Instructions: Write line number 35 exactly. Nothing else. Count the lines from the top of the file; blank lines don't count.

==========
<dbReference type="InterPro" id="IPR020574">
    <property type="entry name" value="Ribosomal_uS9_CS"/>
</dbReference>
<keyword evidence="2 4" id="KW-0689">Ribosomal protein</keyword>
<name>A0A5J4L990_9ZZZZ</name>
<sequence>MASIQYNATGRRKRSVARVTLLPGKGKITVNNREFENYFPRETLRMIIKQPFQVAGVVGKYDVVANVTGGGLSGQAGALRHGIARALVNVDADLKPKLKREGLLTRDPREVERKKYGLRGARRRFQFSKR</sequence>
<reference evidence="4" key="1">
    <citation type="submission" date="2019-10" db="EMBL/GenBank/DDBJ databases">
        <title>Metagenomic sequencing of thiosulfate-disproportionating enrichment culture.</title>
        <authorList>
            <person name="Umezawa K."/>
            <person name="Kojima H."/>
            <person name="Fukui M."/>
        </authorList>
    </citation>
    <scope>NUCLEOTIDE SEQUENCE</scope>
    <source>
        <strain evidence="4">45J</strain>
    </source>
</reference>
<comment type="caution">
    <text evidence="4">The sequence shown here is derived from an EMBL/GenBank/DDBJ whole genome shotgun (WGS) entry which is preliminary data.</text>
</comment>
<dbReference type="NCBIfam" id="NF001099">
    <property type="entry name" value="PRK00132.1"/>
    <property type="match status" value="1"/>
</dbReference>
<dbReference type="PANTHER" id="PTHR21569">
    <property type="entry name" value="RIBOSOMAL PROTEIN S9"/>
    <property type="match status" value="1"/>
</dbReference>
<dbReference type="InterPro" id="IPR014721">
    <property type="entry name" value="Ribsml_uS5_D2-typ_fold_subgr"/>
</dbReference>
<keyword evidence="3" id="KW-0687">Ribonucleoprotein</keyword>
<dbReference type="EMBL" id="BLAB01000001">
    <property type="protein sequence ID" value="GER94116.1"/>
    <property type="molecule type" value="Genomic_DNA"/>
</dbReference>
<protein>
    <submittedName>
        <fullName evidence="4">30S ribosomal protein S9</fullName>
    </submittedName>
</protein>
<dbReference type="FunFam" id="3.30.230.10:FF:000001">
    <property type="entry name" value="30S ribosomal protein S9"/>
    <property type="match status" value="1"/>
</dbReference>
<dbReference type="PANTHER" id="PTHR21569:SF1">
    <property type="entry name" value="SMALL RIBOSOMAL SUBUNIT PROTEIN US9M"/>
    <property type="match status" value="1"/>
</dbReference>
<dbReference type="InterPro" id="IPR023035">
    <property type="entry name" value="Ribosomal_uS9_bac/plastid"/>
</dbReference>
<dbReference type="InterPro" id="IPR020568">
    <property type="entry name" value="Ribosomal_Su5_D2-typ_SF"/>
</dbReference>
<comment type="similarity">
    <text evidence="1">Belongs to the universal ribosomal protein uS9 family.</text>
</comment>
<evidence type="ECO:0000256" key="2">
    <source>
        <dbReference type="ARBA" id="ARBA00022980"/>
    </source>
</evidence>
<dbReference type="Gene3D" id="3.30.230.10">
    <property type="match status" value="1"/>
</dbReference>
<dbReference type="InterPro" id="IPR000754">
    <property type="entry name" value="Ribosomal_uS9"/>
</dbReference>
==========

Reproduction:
<keyword evidence="3" id="KW-0687">Ribonucleoprotein</keyword>